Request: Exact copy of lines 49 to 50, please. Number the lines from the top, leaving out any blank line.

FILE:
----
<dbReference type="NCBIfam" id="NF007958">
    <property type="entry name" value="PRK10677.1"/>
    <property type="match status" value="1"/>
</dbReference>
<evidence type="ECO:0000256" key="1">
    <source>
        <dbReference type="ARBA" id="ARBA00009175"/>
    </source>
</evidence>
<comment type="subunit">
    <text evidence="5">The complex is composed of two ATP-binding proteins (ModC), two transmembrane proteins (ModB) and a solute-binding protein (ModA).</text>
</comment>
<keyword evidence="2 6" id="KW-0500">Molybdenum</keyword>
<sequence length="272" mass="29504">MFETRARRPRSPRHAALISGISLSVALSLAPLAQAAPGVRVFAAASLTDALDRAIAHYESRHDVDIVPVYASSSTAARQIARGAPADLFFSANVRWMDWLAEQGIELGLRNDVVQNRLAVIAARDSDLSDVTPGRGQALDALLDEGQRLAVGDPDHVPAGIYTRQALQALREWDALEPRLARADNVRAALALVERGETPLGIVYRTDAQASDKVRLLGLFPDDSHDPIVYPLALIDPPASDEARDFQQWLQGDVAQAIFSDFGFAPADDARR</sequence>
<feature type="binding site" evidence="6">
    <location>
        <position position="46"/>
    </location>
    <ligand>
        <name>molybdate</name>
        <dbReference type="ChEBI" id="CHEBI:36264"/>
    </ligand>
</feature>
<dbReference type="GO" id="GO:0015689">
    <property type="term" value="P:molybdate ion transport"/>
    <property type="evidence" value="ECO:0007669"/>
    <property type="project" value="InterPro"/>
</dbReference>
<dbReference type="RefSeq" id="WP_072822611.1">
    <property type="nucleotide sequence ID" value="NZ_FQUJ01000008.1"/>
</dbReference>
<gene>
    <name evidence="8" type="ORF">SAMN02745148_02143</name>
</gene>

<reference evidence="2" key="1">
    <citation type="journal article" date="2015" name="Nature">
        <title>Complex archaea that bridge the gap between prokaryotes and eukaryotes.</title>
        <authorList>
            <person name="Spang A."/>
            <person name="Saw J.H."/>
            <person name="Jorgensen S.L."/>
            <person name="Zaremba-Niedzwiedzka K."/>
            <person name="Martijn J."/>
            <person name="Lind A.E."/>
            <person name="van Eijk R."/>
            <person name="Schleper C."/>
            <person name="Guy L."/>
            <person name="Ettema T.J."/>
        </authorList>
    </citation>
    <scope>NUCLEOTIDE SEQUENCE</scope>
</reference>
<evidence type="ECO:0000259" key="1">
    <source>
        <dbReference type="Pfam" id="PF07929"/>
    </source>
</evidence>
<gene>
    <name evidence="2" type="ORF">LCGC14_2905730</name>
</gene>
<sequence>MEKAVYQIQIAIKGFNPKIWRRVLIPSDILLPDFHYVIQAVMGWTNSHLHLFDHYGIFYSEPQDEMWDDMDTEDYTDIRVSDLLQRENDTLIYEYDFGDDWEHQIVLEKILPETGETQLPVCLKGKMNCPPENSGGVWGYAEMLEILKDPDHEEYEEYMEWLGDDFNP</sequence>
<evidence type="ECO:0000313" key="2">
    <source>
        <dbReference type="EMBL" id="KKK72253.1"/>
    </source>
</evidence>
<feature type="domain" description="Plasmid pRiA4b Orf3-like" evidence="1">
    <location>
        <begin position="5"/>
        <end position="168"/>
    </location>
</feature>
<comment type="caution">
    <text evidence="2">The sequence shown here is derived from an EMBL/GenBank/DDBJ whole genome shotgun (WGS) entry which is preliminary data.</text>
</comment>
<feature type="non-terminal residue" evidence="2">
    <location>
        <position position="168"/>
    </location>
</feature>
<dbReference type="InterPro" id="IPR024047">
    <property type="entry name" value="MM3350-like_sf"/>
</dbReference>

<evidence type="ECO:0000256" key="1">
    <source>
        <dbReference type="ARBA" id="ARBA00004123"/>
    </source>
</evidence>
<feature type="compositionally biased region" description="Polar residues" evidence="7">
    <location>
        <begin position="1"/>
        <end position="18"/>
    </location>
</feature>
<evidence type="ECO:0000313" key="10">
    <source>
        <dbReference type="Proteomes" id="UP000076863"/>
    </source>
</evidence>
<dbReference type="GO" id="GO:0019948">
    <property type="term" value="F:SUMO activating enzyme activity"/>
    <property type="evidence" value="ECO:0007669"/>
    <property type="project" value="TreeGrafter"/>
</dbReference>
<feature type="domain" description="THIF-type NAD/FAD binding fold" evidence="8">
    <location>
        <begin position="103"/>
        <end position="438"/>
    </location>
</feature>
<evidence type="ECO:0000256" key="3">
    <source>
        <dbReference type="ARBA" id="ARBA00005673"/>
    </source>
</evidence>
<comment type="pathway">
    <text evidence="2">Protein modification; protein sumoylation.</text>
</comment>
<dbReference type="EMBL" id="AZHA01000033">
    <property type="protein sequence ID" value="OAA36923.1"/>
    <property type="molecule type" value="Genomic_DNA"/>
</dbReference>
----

        </authorList>
    </citation>